The Polarizing effect of SOPA: What it is and why it divides us

SOPA is a hot topic.

Currently CEOs, powerful politicians, Hollywood heavyweights and average Americans all seem to be at odds over one issue (and actually I am not referring to Occupy Wall Street). SOPA, or the Stop Online Piracy Act, is legislation intended to ensure that “our law keeps pace with infringers,” according to Copyright Office Director Maria Pallante, who openly supports the bill. She is one of the many who have and will testify before the House Judiciary Committee.

The Hollywood establishment, as well as other major content creators and holders, are pushing SOPA because they are tired of illegal and pirated materials cutting into their profits. After investing millions of dollars and valuable time to create and promote material, businesses, production companies, actors and authors are tired of seeing their pay-off diminished by websites which illegally post their content for free. They argue that by protecting content, Congress will be protecting U.S. jobs at a time when our country desperately needs them- after all, higher revenue streams mean greater growth and the ability to take on more projects, hire more employees, and keep our economy healthy.

Essentially, SOPA would enable the government to attack “rogue websites,” or sites considered copyright violators. The means for targeting these “rogue sites,” is the part of the bill which has instigated the most controversy, and its description inevitably includes a word which is usually considered anathema to Americans: censorship.

As citizens of the United States, we are usually unconcerned with the minutia of how our constitution functions, and instead simply enjoy the premium our culture places on our right to free speech.  The Bill of Rights explicitly states that our government must not infringe upon this right, and although there may be exceptions such as cases of libel or threats to individual and national safety, ultimately these exceptions are dealt with through legal prosecution rather than preventative measures. Therefore, our gut response to government censorship, even just the concept of censorship in general, is horror and resistance; but is that response appropriate in this context?

Pallante stated “There will be times when blocking access to websites may be the only quick and effective course of action and that providing this tool to the Attorney General is therefore a critical part of the equation. Likewise, I believe that search engines should be fully within the reach of the Attorney General and should be ordered in appropriate circumstances to dismantle direct hyperlinks that send unwitting consumers to rogue websites.”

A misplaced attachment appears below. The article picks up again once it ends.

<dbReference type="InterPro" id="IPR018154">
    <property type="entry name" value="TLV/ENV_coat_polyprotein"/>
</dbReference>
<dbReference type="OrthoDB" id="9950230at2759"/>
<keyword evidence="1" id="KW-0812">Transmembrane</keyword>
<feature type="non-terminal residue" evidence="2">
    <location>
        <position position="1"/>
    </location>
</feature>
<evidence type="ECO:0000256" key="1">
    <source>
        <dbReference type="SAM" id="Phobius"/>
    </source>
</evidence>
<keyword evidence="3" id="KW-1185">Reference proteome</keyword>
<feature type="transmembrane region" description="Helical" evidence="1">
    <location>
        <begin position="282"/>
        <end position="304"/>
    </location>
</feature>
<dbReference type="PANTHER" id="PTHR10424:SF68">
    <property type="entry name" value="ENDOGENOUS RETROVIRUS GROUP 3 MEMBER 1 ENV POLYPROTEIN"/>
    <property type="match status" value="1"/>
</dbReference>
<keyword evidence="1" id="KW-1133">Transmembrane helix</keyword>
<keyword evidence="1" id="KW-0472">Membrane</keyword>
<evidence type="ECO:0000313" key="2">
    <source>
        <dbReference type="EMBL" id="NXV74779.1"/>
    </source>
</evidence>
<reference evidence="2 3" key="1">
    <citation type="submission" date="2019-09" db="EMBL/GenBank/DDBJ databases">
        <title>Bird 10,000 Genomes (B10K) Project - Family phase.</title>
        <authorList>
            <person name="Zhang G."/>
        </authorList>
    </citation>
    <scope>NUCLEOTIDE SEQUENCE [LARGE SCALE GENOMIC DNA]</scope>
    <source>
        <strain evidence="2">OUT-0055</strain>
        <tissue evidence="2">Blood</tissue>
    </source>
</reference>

However, Pallante’s description of an ‘effective course of action’ raises more questions, what about websites that serve as forums for millions of users? If one user posts pirated content will the entire website be blocked? How carefully are legislators considering the unintended consequences that SOPA might have?

While Pallante is welcome to present her opinion at the hearing, is claiming that opponents of the bill are not being allowed the same courtesy, “The House is holding hearings on sweeping Internet censorship legislation this week — and it’s censoring the opposition!… the bill’s opponents — tech companies, free speech and human rights activists, and hundreds of thousands of Internet users — won’t have a voice.” While the Motion Picture Association of America has been invited to testify, civil-liberties groups that have openly criticized the bill have not.

And while SOPA has some powerful support, the opposition seems just as strong, and is capitalizing on the ironic twist that the hearings fall on National Censorship Day. Some of the more recognizable Internet powerhouses are speaking out against SOPA, including Google, Facebook, Tumblr and Zynga. They argue that rather than fostering creativity and job creation, SOPA will suppress entrepreneurship. In their words, the legislation is “a serious risk to our industry’s continued track record of innovation and job creation, as well as to our nation’s cybersecurity.” Even presidential candidate Ron Paul has expressed his enmity toward SOPA.

Cory Doctorow writes that SOPA is “the worst piece of Internet legislation in American history.”

Yet politicians in favor of the bill have claimed that the rhetoric surrounding it is “hyperbolic,” and that “the notion that this bill threatens freedom of information is insupportable.”

So where do you stand? Does SOPA endanger industries based online and hinder free speech, or is it necessary to protect copyrighted material? Make your voice heard in our comments section, or join the ranks of constituents contacting their congress-people.

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One Response to The Polarizing effect of SOPA: What it is and why it divides us

  1. Rabinnh says:

    The Attorney General can unilaterally shut down Web sites without due process? Being a political appointee, that alone is a terrifying thought.

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